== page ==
The bulk of East Austin's affordable housing units—92.3%—are rentals (Table 3). Both single-family and multifamily properties are included. However, housing units offered for ownership are only available to residents with incomes greater than or equal to 80 percent of MFI.
In 2015, the Census Bureau's American Community Survey (ACS) reported that 60,584 housing units were located within the six East Austin ZIP codes. The 2,383 affordable units represent less than 4 percent of that total housing stock. Even more striking, the 184 affordable housing units for ownership comprise less than one-half of 1 percent of the total stock.
The number of potential ZIP codes affordable to East Austin homeowners looking to purchase another home in one of the six East Austin ZIP codes decreased significantly from 2011 to 2015.
To calculate affordability, this article uses the median multiple, a standardized method for measuring housing affordability developed by Demographia. The median multiple is a simple ratio of median sales price divided by MHI. The Real Estate Center's median sales price data used in the analysis was restricted to existing single-family homes sold through multiple listing services.
MHI is used in the median multiple calculations rather than MFI to represent all households in East Austin rather than just families. For a more detailed discussion of the median multiple, refer to the methodology section in “Change and Challenges."
The 2011 MHI for East Austin was calculated by multiplying the number of owner-occupied units by the owner-occupied MHI for each of the six ZIP codes. The sum was divided by the total number of owner-occupied units in all six East Austin ZIP codes. The result is a weighted average MHI for East Austin homeowners.
East Austin's 2015 MHI was calculated using the growth rate in MHI for Travis County from 2011 to 2015 as opposed to East Austin's MHI growth rate. Owner-occupied MHI for East Austin increased approximately 16 percent from 2011 to 2015 versus just over six percent for Travis County.
The larger percentage increase in owner-occupied MHI that occurred in East Austin is likely the result of higher-income homebuyers migrating into the area. For this reason, the lower Travis County MHI growth rate is considered more indicative of the income growth experienced by East Austin's long-time legacy homeowners.
The 2011 owner-occupied MHI for East Austin was estimated at $53,339. By 2015, it had increased to $56,730 assuming the 6 percent growth rate in MHI for Travis County. As discussed in “Change and Challenges," MHI in East Austin increased at different rates among the six ZIP codes. Using the Travis County owner-occupied MHI growth rate also controls for the effect of variations in income among the six ZIP codes.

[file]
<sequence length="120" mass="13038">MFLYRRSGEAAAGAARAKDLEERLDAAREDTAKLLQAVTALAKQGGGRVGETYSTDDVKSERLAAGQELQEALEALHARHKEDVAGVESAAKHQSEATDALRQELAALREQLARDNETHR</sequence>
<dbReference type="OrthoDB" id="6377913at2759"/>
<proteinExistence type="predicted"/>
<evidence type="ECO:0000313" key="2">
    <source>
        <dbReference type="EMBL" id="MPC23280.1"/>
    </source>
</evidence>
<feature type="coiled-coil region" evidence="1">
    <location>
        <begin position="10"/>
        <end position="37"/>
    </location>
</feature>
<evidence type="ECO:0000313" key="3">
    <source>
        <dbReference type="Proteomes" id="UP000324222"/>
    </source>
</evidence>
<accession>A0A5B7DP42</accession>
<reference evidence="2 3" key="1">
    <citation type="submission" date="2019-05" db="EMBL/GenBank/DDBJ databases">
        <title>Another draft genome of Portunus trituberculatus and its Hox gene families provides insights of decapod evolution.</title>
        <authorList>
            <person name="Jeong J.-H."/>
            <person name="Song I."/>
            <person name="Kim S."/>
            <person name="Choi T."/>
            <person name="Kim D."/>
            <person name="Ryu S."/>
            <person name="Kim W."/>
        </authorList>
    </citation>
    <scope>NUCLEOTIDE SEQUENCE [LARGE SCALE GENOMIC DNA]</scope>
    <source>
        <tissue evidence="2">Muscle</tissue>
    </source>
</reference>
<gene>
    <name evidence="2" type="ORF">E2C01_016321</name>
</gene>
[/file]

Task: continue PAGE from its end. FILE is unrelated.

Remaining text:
The MHI for East Austin was multiplied by the median multiple to derive the range of home prices within each affordability category (Table 4). For a home in an East Austin ZIP code to be classified
affordable in 2011, the median sales price had to have been $160,017 or less ($53,339
× 3.0). In 2015, the median sales price had increased to $170,190 or less ($56,730
ZIP codes occasionally overlap county lines. This caused certain ZIP codes to be included in the calculations of more than one county in Table 5.
The East Austin MHI is held constant regardless of ZIP code. Additionally, the median sales price is the same within a particular ZIP code, even if it crosses county lines. As a result, the median multiple will remain the same for individual ZIP codes regardless of county.
The results for more rural ZIP codes are constrained by the limited number of home sales. Any one sale in a sparsely populated county will have a larger effect on the median multiple than it would in more densely populated ZIP codes where there tend to be more home sales.
The median multiple merely provides a benchmark for housing affordability. Due to a variety of individual circumstances, some East Austin residents might purchase a home within a ZIP code not classified as
affordable. However, the increased housing costs that accompany owning a more expensive home, especially property taxes, would be a significant barrier to most displaced lower-income residents.
In 2011, 25 ZIP codes in Travis County were affordable to East Austin homeowners (Table 5). By 2015, the number had decreased by more than half to only 12. This assumes that the income for East Austin homeowners grew at the overall rate for Travis County.
By 2015, compared with Travis County, East Austin homeowners appeared more likely to purchase in Williamson, Caldwell, and Bastrop Counties and slightly less likely in Hays County. In Caldwell and Bastrop Counties, about half of ZIP codes were classified
affordable in 2015 compared with only 18 percent in Travis County.
The portion of
affordable ZIP codes in Williamson County (38 percent) was also higher than in Travis County. In Hays County, only 10 percent of ZIP codes were classified
affordable in 2015, a significant decline from 2011.
Owner-occupied housing affordability for East Austin residents is contrasted in two maps, one for 2011 and one for 2015. Along with the
affordable category, the maps depict the
moderately unaffordable ZIP codes separately from the
seriously unaffordable and
severely unaffordable categories. The assumption is that some displaced East Austin residents would be financially able to purchase homes in
moderately unaffordable ZIP codes as well.
In 2011, the median sales price for